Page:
My patience has been exhausted.  The comments page on this blog has been used by some to post very long comments plus diatribes and attacks on other commentators, some times reaching beyond what is acceptable in tone and fairness.  I have put up with this for years as long as people were not racist or violent.  But now I have had enough.  People who submit long comments (that sometimes match the length of my own posts) are abusing the purpose of this blog and so should get their own blog and post there.  People who attack others in a personal and threatening manner will be blocked.  Expect some of you ‘regulars’ to disappear from the comments page.  You can attack me or others on your own blog.

51 thoughts on “Comments

  1. Thank you for not closing the comments page for reasonable people. And many thanks for you work. Greetings from Paris (on containment), Hadrien C.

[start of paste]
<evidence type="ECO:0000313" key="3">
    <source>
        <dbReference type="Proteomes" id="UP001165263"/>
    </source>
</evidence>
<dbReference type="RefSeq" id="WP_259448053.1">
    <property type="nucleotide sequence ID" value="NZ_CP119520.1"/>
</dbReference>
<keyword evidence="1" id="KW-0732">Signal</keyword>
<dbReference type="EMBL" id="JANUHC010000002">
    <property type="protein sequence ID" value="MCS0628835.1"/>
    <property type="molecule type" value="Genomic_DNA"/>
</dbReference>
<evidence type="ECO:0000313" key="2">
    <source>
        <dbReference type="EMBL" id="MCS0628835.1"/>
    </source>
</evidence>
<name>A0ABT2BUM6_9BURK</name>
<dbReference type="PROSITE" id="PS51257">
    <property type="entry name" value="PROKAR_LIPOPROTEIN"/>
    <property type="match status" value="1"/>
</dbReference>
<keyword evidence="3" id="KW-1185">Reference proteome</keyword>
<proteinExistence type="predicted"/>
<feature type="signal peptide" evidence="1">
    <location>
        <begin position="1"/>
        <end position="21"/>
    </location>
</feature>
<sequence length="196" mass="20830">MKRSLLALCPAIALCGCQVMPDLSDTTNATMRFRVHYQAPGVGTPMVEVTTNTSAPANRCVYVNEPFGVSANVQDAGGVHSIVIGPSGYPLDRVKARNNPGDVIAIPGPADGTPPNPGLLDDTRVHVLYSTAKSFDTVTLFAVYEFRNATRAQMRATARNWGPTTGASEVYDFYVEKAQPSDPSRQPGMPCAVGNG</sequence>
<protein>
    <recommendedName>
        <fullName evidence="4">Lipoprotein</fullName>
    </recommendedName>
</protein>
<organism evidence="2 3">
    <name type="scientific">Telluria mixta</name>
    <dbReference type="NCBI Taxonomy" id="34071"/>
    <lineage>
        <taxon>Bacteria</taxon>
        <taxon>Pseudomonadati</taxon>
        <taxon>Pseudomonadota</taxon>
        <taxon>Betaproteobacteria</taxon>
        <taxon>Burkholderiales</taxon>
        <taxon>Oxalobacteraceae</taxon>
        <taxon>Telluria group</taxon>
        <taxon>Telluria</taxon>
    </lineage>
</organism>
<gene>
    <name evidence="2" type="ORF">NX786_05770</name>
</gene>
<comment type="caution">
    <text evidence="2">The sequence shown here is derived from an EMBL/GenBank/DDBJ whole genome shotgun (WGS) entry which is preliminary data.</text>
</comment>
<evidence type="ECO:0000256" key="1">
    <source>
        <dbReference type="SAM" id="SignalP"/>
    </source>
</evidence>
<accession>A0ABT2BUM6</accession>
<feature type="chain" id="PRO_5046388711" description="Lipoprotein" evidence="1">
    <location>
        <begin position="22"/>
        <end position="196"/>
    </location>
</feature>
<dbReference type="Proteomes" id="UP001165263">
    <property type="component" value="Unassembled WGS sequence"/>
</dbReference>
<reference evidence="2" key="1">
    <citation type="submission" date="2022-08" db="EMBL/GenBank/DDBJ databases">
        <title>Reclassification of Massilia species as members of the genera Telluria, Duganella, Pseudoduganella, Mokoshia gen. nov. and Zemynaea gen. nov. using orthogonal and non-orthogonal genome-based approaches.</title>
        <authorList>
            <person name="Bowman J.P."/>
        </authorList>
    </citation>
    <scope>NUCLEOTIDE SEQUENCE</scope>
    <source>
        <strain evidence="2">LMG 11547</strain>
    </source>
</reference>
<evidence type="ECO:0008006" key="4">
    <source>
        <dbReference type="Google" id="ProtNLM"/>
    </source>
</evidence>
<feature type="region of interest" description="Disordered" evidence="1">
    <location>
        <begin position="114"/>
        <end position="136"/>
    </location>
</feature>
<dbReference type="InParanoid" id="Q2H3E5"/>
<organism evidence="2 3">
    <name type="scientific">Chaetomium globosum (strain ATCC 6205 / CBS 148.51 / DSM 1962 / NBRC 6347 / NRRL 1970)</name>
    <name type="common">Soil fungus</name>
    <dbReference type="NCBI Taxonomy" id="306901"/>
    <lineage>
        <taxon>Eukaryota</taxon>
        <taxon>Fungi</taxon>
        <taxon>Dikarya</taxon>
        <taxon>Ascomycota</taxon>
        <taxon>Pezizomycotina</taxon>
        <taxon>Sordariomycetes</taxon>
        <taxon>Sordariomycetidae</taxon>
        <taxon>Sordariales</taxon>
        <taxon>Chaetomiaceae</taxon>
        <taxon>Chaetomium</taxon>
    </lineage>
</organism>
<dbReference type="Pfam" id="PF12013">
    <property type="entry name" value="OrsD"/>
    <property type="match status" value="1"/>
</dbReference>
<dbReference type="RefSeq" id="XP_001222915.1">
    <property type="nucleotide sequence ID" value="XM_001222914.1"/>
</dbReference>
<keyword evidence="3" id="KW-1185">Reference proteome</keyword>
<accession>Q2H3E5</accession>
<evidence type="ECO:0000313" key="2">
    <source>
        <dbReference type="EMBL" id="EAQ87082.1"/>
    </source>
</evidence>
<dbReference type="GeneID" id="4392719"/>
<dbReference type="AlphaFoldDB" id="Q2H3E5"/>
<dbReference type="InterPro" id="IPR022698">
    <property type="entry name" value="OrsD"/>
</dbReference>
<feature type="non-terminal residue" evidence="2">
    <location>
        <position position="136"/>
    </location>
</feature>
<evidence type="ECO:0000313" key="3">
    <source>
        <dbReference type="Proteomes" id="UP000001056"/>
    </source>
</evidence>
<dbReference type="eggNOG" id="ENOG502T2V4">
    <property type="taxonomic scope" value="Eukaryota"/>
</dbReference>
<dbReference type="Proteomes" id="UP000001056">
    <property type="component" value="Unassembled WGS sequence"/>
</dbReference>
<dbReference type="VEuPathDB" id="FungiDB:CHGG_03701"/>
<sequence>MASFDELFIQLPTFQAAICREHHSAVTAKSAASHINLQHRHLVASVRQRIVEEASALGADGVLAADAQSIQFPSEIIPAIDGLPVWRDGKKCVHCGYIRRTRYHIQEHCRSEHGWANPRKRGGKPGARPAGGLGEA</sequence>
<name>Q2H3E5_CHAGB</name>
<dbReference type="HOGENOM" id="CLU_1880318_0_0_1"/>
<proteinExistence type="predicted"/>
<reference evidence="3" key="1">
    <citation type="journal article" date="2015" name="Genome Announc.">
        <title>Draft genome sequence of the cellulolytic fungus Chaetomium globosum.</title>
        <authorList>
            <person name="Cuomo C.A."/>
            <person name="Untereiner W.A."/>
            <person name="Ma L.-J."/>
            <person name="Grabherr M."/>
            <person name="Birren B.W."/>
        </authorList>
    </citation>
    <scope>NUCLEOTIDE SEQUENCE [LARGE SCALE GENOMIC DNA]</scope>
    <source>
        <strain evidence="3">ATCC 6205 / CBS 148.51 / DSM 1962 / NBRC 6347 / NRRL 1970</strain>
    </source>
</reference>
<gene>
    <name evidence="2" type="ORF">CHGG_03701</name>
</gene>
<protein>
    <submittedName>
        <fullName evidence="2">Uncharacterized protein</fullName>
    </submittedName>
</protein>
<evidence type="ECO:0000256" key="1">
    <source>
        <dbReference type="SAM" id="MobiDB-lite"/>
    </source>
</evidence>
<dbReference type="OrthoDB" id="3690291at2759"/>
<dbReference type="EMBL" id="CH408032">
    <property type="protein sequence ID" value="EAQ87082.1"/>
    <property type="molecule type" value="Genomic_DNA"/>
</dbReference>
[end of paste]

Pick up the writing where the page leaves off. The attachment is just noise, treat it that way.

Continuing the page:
2. Solidarity Michael – really look forward to your posts ✊✊✊

    On Fri, 1 May 2020 at 11:56, Michael Roberts Blog wrote:

    > michael roberts posted: “Guys My patience has been exhausted. The > comments page on this blog has been used by some to post very long comments > plus diatribes and attacks on other commentators, some times reaching > beyond what is acceptable in tone and fairness. I have put up w” >

  3. Michael put word limits regarding comments!!!
    I enjoy your texts, although I am not Marxist anymore, because your way of thinking reminds me Ernst Mandel and also every time you said new things.
    I hope you will not give up writing.